China's first improv VR table read informs the development of ‘Four Dishes and a Soup.’
360 view: http://vr8.tv/88/3F1840
Earlier this month, immersive content development took an experimental step forward with China's first improvisational VR "table read" on the interactive cinematic VR short film, Four Dishes and a Soup.
360 view: http://vr8.tv/88/3F187D
Four Dishes and a Soup is being developed by Magic Dumpling Entertainment and VR filmmaker Nikk Mitchell as part of the iAVRrc PROJECTS program at the Beijing Film Academy's International Animation & Virtual Reality Research Center. The iAVRrc PROJECTS program facilitates the development & production of compelling content in AR, VR and MR. The first iAVRrc PROJECTS slate represents a variety of approaches to immersive media, with Chinese culture as a common thread, and edutainment as a common goal.
Four Dishes and a Soup is a scripted, interactive cinematic VR short experienced from the point of view of a foreigner who is invited to dinner with his Chinese girlfriend's family. The viewer / participant is in the hot seat as the foreign boyfriend: influencing his behavior and reaping rewards or consequences. The VR experience aims to humorously highlight East-West cultural differences while showcasing delicious Chinese cuisine.
To achieve naturalism and authenticity in the development process, we recently conducted what can best be described as an "improvisational VR table read." In a twist on a traditional table read (where actors work from a prepared screenplay), we assembled a group of participants and supplied them only with character descriptions, scenario outlines and interactive direction from filmmaker Nikk Mitchell. When selecting people for the VR table read, we focused less upon physical appearance (grandma and grandpa were played by folks in their 30's) and more upon flexibility and playfulness.
360 view: http://vr8.tv/88/3F187C
In order to make our participants comfortable, the Four Dishes and a Soup improv VR table read was held in my Beijing apartment at a round table covered with drinks and snacks. After a few improv warm-up exercises, we began exploring scenes filmed with a custom-built 360 camera from the foreigner's POV. The learnings were immediate. We adjusted on the fly when our preconceptions fell apart, and came away from the session with a wealth of observations, notes and 360 footage that we are now reviewing in advance of drafting the complete screenplay and VR interaction model.
To mark this phase of the project, I interviewed our director Nikk Mitchell the day after the shoot to get his take on the experience...
KEVIN: Nikk, you're directing this VR short entitled Four Dishes and a Soup. Tell us about the purpose of yesterday's improv VR table read.
NIKK: Sure. We had the VR table read for two reasons. The first is for dialogue: to see what we could discover through improv, what sort of natural interactions would come out. Getting everybody into their characters was great: establishing their fictional backgrounds, education levels, occupations, previous exposure to foreigners, attitudes towards the boyfriend, etc. Some new scenes and other things came up by playing around, which was very cool. The second reason for the VR table read is that I wanted to test the interactive aspect of the project, because that will have many unique challenges, as we've learned already.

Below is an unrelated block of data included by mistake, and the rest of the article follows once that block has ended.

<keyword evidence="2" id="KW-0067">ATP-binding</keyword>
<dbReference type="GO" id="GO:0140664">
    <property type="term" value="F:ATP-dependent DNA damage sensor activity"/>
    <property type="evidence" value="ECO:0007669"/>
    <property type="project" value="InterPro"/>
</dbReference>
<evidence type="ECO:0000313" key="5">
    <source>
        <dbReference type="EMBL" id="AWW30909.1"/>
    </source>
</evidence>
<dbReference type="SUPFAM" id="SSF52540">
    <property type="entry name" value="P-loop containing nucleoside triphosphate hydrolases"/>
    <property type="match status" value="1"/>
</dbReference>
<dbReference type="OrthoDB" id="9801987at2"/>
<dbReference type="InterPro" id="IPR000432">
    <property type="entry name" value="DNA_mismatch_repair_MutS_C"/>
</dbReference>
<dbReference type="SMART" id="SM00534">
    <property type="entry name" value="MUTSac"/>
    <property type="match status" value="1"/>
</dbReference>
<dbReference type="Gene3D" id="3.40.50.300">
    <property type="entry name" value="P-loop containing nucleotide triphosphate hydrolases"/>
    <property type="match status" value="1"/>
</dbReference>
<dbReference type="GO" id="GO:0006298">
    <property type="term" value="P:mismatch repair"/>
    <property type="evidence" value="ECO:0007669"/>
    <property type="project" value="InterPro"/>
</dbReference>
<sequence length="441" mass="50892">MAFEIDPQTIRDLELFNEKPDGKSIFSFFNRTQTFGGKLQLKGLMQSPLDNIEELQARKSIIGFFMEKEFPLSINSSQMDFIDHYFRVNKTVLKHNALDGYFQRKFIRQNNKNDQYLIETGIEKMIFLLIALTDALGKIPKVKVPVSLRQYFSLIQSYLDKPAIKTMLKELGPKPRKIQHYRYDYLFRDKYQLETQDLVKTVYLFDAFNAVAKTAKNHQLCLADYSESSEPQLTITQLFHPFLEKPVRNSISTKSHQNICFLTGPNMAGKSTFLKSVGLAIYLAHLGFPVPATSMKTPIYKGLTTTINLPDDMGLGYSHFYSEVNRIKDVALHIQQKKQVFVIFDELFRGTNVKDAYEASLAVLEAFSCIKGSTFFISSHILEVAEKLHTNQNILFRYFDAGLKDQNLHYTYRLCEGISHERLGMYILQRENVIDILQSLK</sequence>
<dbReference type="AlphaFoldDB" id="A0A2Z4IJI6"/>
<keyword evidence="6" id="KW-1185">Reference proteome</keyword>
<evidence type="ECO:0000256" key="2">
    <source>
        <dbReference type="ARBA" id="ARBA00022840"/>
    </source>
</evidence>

KEVIN: Tell us more about that.
NIKK: Well, in Four Dishes and a Soup, the viewer has agency: you can control the outcome of individual scenes - and on a broader scale, the final ending of the film - by nodding your head "yes" or shaking your head "no" in the headset. Figuring out how to film that is a huge challenge. Does your story keep branching, or is it modular? How do you organize the filming of the scenes? Yesterday, when a scene came to a decision point we'd have everybody freeze, remember their positions and then proceed through one possible outcome. We'd then have everyone return to their freeze positions and continue the same scene with another possible outcome, and so on. Now we'll take that footage into post and see how well the theory worked in practice. How do the various choices cut together with the setup? If people aren't in the exact same place, is that jarring or can we apply fades and other effects so it's not a big deal? We'll see.
360 view: http://vr8.tv/88/3F1876
KEVIN: There were things you learned during the shoot and there are also things you anticipate learning after you assemble the footage.
NIKK: Definitely. Who knows, maybe we did it completely the wrong way.
NIKK: Which won't make the shoot a waste, but a valuable lesson. [laughing]
KEVIN: Hopefully. Even before reviewing the footage, I feel that we learned a lot already from the improv. I'm sure there's stuff that won't be usable in the way we thought, but may spark new ideas and new ways of approaching the script and the final shoot.
KEVIN: You've done many VR projects. How does the experience of doing this improv VR table read compare?
NIKK: Well, I've shot VR projects that were improvised to some extent in the final result, but never this sort of pre-production improvised table read working from character descriptions and scene outlines. I think that doing this in advance of the final shoot is so valuable. Now we can review the footage, identify the good stuff, and work that into the script. And even if the final shoot is still improvised to some extent, we now have very real information to build on. I'd like to use this approach on most of my VR projects in the future.